The most important thing is to get inside: Almost all lightning deaths in the US over the past few decades have occurred outside, he said.
Lightning strikes around the world
"Most people in the US have a lightning safe building or lightning safe vehicle really close by, and they just simply need to go there," Holle said. "This is not the case for millions of people around the world."
As of 2016, the top lightning hotspot in the world was Lake Maracaibo in Venezuela. But Africa is the continent with the highest number of these hotspots, according to NASA, with six of the world's top 10 spots found there. Most are lakes, including Lake Victoria, which overlaps Kenya, Uganda, and Tanzania. Holle is working with an organization called ACLENet that aims to decrease deaths, injuries and property damage from lightning across Africa. The organization is based in Uganda, where deaths still regularly occur for people inside homes with no wiring or plumbing.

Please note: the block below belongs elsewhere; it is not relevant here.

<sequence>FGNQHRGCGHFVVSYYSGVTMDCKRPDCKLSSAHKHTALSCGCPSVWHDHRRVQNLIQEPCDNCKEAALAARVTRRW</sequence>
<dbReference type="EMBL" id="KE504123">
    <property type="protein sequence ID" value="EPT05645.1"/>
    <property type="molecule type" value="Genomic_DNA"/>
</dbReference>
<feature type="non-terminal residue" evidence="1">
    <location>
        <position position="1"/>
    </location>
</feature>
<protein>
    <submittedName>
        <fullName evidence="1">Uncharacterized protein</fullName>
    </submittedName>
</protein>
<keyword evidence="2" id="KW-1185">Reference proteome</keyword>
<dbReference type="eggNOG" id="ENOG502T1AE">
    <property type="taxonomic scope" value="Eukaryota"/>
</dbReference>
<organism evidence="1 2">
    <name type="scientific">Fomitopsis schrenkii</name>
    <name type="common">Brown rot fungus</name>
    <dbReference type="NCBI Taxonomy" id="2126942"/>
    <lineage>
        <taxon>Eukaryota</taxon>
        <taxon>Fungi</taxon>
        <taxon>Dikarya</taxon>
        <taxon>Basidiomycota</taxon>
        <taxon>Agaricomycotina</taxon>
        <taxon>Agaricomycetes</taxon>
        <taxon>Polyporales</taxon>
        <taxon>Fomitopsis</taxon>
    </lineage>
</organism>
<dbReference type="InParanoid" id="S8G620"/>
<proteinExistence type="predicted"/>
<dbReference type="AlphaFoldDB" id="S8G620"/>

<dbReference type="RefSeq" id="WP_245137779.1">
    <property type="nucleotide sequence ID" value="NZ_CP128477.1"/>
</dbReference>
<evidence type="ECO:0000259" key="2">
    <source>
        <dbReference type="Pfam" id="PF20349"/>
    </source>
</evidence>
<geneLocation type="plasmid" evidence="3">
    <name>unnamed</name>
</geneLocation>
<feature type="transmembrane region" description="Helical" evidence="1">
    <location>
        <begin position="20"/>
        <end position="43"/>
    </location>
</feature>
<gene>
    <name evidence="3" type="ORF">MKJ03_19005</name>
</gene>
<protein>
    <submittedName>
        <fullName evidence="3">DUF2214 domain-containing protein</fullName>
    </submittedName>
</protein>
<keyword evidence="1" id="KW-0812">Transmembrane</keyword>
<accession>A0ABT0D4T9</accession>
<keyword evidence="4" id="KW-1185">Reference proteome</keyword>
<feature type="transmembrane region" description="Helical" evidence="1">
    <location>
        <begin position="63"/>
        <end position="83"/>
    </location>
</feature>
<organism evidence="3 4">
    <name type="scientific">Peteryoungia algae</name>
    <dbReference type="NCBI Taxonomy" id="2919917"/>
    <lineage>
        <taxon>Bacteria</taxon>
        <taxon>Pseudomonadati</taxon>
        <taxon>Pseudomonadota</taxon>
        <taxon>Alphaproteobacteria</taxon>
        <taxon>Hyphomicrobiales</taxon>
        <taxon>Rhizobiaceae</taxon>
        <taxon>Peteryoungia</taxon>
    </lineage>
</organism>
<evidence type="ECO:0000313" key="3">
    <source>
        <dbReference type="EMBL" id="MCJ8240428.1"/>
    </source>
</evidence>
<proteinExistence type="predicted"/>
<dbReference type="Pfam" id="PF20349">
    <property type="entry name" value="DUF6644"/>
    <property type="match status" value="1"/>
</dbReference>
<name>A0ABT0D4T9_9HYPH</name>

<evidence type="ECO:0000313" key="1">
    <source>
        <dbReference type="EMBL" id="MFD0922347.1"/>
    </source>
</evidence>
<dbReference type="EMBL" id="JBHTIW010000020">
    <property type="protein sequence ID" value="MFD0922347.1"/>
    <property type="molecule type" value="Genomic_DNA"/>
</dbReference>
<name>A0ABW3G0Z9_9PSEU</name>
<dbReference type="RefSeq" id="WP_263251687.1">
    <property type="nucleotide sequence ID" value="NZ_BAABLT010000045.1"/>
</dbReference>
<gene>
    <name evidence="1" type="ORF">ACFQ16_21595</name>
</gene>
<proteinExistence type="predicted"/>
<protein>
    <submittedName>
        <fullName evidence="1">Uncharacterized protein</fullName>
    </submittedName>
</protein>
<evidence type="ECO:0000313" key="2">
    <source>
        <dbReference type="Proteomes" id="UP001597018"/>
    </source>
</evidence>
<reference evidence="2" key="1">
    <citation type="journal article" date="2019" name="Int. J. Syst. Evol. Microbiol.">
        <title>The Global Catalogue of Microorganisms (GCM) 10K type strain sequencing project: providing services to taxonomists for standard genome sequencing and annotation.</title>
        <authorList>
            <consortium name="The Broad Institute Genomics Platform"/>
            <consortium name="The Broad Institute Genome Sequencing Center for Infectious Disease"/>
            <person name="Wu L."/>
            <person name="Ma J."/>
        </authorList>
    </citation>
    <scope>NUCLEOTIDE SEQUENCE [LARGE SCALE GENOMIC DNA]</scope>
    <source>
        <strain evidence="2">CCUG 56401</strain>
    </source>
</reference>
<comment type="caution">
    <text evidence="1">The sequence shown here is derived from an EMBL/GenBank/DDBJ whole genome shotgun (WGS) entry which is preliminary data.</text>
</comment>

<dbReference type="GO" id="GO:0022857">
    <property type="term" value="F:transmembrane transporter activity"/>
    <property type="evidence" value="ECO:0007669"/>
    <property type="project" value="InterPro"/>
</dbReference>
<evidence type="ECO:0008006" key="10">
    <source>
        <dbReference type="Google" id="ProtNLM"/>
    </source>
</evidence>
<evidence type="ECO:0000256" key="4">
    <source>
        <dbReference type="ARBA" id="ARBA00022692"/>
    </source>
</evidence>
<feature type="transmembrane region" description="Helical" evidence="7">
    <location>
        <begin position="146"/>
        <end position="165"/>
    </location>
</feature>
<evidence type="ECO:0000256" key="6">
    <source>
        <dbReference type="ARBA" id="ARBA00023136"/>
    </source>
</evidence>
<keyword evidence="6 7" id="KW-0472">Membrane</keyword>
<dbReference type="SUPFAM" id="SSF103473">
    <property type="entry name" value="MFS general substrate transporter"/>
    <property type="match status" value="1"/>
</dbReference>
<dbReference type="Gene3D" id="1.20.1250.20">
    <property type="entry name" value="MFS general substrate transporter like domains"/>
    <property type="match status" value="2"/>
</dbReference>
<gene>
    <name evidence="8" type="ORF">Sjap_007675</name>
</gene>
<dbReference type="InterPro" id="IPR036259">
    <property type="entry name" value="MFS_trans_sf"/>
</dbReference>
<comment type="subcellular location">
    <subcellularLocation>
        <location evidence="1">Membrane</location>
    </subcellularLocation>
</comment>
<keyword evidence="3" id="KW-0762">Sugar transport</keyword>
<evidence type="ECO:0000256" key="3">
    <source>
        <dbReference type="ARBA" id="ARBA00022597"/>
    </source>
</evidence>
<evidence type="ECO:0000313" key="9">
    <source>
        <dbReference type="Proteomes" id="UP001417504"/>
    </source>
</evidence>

They advocate for better lightning safety education and the installation of functional lightning protection systems for schools and other buildings.
Surviving a lightning strike
Although the vast majority of lightning strike victims survive, the effects can be serious and long-lasting.
Survivors have experienced debilitating injuries, burns and ongoing disability, including symptoms like seizures and memory loss.
If someone around you is struck by lightning, immediately call 911, says the National Weather Service.
People who have been struck by lightning don't carry an electrical charge, according to the CDC -- so it's safe to touch and move them. Get them indoors if possible. The victim's heart or breathing may have stopped and they may need CPR.